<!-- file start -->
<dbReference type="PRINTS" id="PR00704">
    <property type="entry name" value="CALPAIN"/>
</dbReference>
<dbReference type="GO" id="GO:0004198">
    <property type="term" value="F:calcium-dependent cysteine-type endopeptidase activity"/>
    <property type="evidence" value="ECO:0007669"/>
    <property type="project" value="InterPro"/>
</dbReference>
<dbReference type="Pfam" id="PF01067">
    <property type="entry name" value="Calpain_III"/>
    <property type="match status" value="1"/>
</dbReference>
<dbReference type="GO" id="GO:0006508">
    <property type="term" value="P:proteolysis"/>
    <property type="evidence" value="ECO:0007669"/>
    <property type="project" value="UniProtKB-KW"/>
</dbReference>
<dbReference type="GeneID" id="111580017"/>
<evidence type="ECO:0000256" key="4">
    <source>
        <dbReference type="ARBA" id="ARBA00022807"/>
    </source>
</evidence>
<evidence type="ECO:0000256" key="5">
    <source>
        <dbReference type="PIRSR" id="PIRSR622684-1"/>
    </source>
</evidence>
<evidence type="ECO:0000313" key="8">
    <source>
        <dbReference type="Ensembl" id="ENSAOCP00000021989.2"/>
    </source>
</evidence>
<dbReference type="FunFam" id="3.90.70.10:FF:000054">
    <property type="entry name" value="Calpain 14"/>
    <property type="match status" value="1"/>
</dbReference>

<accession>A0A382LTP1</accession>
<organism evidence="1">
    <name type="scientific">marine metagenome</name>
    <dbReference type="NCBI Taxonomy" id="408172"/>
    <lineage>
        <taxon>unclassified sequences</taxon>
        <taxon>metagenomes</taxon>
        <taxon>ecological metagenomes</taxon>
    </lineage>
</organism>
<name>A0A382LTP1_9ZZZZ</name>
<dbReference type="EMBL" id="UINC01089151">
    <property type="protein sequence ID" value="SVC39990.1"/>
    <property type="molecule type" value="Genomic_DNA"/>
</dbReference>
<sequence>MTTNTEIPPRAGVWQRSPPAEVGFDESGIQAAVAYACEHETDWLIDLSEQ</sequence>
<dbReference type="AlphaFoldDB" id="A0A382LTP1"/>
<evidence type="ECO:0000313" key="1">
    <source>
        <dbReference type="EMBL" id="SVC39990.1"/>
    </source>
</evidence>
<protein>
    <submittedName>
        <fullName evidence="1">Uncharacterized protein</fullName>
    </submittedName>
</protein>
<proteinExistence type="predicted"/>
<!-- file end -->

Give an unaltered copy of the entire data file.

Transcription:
<dbReference type="PRINTS" id="PR00704">
    <property type="entry name" value="CALPAIN"/>
</dbReference>
<dbReference type="GO" id="GO:0004198">
    <property type="term" value="F:calcium-dependent cysteine-type endopeptidase activity"/>
    <property type="evidence" value="ECO:0007669"/>
    <property type="project" value="InterPro"/>
</dbReference>
<dbReference type="Pfam" id="PF01067">
    <property type="entry name" value="Calpain_III"/>
    <property type="match status" value="1"/>
</dbReference>
<dbReference type="GO" id="GO:0006508">
    <property type="term" value="P:proteolysis"/>
    <property type="evidence" value="ECO:0007669"/>
    <property type="project" value="UniProtKB-KW"/>
</dbReference>
<dbReference type="GeneID" id="111580017"/>
<evidence type="ECO:0000256" key="4">
    <source>
        <dbReference type="ARBA" id="ARBA00022807"/>
    </source>
</evidence>
<evidence type="ECO:0000256" key="5">
    <source>
        <dbReference type="PIRSR" id="PIRSR622684-1"/>
    </source>
</evidence>
<evidence type="ECO:0000313" key="8">
    <source>
        <dbReference type="Ensembl" id="ENSAOCP00000021989.2"/>
    </source>
</evidence>
<dbReference type="FunFam" id="3.90.70.10:FF:000054">
    <property type="entry name" value="Calpain 14"/>
    <property type="match status" value="1"/>
</dbReference>

<accession>A0A382LTP1</accession>
<organism evidence="1">
    <name type="scientific">marine metagenome</name>
    <dbReference type="NCBI Taxonomy" id="408172"/>
    <lineage>
        <taxon>unclassified sequences</taxon>
        <taxon>metagenomes</taxon>
        <taxon>ecological metagenomes</taxon>
    </lineage>
</organism>
<name>A0A382LTP1_9ZZZZ</name>
<dbReference type="EMBL" id="UINC01089151">
    <property type="protein sequence ID" value="SVC39990.1"/>
    <property type="molecule type" value="Genomic_DNA"/>
</dbReference>
<sequence>MTTNTEIPPRAGVWQRSPPAEVGFDESGIQAAVAYACEHETDWLIDLSEQ</sequence>
<dbReference type="AlphaFoldDB" id="A0A382LTP1"/>
<evidence type="ECO:0000313" key="1">
    <source>
        <dbReference type="EMBL" id="SVC39990.1"/>
    </source>
</evidence>
<protein>
    <submittedName>
        <fullName evidence="1">Uncharacterized protein</fullName>
    </submittedName>
</protein>
<proteinExistence type="predicted"/>